IBM releases AIX public beta

IBM releases AIX public beta

Summary: IBM is hoping to lure Linux users and others to the operating system with its first public beta, providing a more complete virtualisation offering


Some major changes have been introduced for the latest version of IBM's AIX operating system, which will include a more complete virtualisation offering. The company has broken with tradition by announcing a public beta of the product, version 6, which is now available for download.

A major change is the introduction of "workload partitions", which allow IT managers to set up multiple partitions without the need to necessarily install the entire operating system.

"Many of our current AIX clients are excited about and will use the open beta to gain early experience with the new features provided by AIX 6, speeding their time-to-value after general availability in November," said IBM's Scott Handy, vice president of worldwide marketing and strategy for System p. "Combined with our try-and-buy programme for System p servers, the open beta will help accelerate the adoption of AIX 6 with new clients."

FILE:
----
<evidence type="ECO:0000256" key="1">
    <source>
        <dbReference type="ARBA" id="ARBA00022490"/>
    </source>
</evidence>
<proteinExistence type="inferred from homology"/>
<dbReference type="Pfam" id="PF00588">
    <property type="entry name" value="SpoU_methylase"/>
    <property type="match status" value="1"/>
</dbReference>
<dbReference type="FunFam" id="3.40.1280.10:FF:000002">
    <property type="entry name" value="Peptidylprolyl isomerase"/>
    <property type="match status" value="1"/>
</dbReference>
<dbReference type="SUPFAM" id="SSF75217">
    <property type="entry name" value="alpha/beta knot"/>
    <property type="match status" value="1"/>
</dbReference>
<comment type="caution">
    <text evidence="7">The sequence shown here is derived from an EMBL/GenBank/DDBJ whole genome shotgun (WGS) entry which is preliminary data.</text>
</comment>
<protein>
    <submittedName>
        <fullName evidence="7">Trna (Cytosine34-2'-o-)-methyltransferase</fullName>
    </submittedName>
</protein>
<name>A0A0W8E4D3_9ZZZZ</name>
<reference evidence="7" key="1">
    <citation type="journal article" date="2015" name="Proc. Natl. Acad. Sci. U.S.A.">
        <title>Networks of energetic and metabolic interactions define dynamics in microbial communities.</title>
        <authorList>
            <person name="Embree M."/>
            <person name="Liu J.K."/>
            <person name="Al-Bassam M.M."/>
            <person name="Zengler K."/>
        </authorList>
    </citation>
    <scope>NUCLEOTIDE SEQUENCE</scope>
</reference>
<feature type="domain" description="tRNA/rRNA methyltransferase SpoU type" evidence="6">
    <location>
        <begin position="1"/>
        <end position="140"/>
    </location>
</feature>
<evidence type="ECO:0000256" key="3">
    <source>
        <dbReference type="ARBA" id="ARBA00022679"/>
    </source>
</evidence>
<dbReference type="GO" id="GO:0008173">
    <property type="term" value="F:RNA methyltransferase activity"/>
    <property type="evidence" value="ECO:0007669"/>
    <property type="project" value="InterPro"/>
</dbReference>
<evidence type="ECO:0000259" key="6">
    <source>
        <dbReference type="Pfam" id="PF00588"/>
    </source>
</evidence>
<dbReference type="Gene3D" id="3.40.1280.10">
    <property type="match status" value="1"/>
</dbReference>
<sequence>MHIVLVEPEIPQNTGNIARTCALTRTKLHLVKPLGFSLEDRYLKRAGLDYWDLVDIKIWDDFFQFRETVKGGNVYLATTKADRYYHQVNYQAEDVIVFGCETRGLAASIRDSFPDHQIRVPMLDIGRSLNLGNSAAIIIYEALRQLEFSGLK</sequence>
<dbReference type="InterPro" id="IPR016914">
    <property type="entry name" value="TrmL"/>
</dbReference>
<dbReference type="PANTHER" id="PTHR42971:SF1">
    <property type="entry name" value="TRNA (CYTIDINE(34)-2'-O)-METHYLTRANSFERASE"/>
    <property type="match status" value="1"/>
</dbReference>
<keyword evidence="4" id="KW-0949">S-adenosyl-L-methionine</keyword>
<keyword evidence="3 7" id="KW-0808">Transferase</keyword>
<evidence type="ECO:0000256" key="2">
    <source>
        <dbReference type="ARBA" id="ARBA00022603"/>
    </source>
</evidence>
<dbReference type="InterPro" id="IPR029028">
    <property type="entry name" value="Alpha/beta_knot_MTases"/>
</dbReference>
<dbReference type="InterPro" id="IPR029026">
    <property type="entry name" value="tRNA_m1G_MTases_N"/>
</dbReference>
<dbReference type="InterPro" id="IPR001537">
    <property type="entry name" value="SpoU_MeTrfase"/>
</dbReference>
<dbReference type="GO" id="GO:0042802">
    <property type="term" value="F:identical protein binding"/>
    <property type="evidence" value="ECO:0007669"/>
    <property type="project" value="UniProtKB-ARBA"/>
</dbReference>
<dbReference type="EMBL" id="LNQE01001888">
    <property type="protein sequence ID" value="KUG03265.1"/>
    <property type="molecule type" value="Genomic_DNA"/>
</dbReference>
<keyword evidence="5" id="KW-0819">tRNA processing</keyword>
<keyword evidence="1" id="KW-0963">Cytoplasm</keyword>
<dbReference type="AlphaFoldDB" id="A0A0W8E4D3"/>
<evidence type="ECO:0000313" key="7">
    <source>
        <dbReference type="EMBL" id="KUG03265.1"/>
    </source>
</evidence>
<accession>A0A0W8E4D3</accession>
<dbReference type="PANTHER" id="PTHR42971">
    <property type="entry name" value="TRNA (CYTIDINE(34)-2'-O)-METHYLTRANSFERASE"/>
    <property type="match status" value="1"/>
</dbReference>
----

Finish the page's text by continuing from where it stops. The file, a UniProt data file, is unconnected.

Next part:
Other new features include Live Application Mobility, a way to relocate running workload partitions between servers without restarting the application, causing minimal disruption for end users. This is a major change for IBM that sees it bringing in features that users already expect from virtualised software, such as VMware's offerings.

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Role-based access control, a security enhancement that helps administrators grant authorisation, is another feature that is new for AIX 6. But IBM says this feature is not ready for release and so it will not be in the beta.

IBM maintains that AIX 6 has been designed for compatibility with earlier versions of the software, but there are exceptions.

Another new feature is the ability to run Linux applications natively on the operating system, but users must use IBM's Advanced Power Virtualization software to do that. Users can also run Suse Linux Enterprise or Red Hat Enterprise Linux integrated with AIX applications on the same physical System p server.

Topics: Servers, Operating Systems


Colin Barker is based in London and is Senior Reporter for ZDNet. He has been writing about the IT business for some 30-plus years. He still enjoys it.

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